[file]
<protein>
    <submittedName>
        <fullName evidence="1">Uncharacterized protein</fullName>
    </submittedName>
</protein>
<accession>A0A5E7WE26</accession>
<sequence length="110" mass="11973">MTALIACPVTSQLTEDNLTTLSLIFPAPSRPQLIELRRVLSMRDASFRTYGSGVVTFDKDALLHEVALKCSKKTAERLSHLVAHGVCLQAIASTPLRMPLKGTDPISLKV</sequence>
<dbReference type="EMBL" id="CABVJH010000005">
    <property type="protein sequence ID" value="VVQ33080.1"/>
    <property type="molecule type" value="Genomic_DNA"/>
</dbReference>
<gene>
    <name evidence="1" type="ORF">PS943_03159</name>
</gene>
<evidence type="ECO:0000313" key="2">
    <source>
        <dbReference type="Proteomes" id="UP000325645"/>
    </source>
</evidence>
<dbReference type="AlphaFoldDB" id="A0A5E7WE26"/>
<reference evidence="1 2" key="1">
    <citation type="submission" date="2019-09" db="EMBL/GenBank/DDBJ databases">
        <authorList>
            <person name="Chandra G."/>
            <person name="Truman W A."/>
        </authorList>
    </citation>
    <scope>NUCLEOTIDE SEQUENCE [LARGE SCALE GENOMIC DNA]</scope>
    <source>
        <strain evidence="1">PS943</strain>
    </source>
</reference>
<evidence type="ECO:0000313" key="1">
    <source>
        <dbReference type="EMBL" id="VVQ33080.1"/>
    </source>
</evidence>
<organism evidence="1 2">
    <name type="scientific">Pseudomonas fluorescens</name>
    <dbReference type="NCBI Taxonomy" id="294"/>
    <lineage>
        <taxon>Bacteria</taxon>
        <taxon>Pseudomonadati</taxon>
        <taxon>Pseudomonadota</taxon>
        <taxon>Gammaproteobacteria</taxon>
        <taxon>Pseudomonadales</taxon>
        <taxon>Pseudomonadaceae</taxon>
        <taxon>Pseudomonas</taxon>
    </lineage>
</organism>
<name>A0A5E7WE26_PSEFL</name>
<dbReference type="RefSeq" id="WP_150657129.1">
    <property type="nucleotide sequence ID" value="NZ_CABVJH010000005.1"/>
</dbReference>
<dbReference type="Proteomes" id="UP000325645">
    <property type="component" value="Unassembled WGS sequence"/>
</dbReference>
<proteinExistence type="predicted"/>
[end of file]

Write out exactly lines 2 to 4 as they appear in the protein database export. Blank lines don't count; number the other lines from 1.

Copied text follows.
    <submittedName>
        <fullName evidence="1">Uncharacterized protein</fullName>
    </submittedName>